United States District Court, S.D. Ohio, Eastern Division
JOHN A. OLAGUES, Plaintiff,
STEPHEN D. STEINOUR, et al. Defendants.
Deavers Magistrate Judge.
OPINION & ORDER
ALGENON L. MARBLEY UNITED STATES DISTRICT JUDGE.
John A. Olagues, who is proceeding without the assistance of
counsel, filed a Motion for Relief under Federal Rules of
Civil Procedure 60(b)(1) to amend judgment of the Opinion and
Order (ECF No. 28) in which the Court granted Defendants'
Motion to Strike Plaintiff's Procedurally Improper
Complaint. For the reasons stated below, Plaintiff's
Motion is DENIED.
filed a claim against Huntington Bancshares Inc.
(“Huntington”) and Defendant Stephen Steinour,
the President and CEO of Huntington. (ECF No. 1). Plaintiff
alleged that a series of stock transactions conducted by
Defendants from 2014 to 2016 violated Section 16(b) of the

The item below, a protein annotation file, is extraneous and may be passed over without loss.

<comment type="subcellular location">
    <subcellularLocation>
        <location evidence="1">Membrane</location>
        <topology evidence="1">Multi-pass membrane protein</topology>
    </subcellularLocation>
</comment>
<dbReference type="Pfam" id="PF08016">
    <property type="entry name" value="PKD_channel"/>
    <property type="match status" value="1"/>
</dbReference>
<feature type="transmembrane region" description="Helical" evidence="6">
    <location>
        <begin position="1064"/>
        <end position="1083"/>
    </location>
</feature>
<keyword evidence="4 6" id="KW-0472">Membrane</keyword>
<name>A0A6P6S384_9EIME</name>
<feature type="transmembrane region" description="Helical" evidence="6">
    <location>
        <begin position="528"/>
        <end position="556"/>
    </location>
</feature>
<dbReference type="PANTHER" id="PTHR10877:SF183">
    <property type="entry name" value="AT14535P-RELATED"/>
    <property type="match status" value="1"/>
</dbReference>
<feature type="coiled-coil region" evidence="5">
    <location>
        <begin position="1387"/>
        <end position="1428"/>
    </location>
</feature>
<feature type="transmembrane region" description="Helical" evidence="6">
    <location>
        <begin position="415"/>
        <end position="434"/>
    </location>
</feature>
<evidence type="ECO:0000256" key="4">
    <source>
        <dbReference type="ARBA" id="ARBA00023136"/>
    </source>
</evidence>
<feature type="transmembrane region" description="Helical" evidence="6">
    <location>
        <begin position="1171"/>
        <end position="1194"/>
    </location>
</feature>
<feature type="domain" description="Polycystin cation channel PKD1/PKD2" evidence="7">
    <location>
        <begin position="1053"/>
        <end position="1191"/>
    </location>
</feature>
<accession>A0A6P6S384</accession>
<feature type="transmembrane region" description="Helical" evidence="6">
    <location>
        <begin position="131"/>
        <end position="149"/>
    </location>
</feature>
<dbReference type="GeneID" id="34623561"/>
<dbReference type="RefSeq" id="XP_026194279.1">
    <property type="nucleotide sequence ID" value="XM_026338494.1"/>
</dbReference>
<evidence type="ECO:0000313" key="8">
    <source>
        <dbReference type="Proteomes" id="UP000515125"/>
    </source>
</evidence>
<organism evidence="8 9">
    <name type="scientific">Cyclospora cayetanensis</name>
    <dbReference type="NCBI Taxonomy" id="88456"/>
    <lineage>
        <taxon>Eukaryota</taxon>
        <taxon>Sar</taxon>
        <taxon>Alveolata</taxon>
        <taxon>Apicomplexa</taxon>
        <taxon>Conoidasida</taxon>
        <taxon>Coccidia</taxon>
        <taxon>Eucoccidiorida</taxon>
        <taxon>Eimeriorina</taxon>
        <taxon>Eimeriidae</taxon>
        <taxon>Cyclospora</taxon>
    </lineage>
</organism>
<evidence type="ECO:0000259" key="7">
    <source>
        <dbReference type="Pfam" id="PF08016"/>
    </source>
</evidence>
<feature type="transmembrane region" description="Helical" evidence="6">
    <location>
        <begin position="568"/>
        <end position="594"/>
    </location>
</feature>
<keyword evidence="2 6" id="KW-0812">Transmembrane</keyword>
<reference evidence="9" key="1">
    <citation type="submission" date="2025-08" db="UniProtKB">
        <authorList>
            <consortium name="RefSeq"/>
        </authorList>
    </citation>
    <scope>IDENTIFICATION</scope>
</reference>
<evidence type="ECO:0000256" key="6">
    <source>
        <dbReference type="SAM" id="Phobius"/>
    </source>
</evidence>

Securities Exchange Act of 1934, which requires company
insiders to disgorge any profits earned through short-swing
trading. (Id. at ¶¶ 2, 4, 9).
Court granted Defendants' Motion to Strike
Plaintiff's Procedurally Improper Complaint and directed
Plaintiff to hire counsel and to file an Amended Complaint
within thirty (30) days. (ECF No. 27). The Court held that
Plaintiff cannot proceed pro se because the suit he
filed was on behalf of Huntington and Plaintiff's claim
implicated interests apart from his own. (Id. at 4).
In the Complaint, Plaintiff argued that the suit is a private
right of action under Section 16(b), as opposed to a
representative or derivative action on behalf of
shareholders. (Id.). While the Court agreed that
Plaintiff is not acting on behalf of shareholders of
Huntington, the Court found that Plaintiff is still acting on
behalf of Huntington as a whole and therefore cannot proceed
pro se. (Id.).
60(b) sets out six reasons for which the Court is authorized
to grant relief:
(1) mistake, inadvertence, surprise, or excusable neglect;
(2) newly discovered evidence that, with reasonable
diligence, could not have been discovered in time to move for
a new trial under Rule 59(b);
(3) fraud (whether previously called intrinsic or extrinsic),
misrepresentation, or misconduct by an opposing party;
(4) the judgment is void;
(5) the judgement has been satisfied, released or discharged;
it is based on an earlier judgment that has been reversed or
vacated; or applying it ...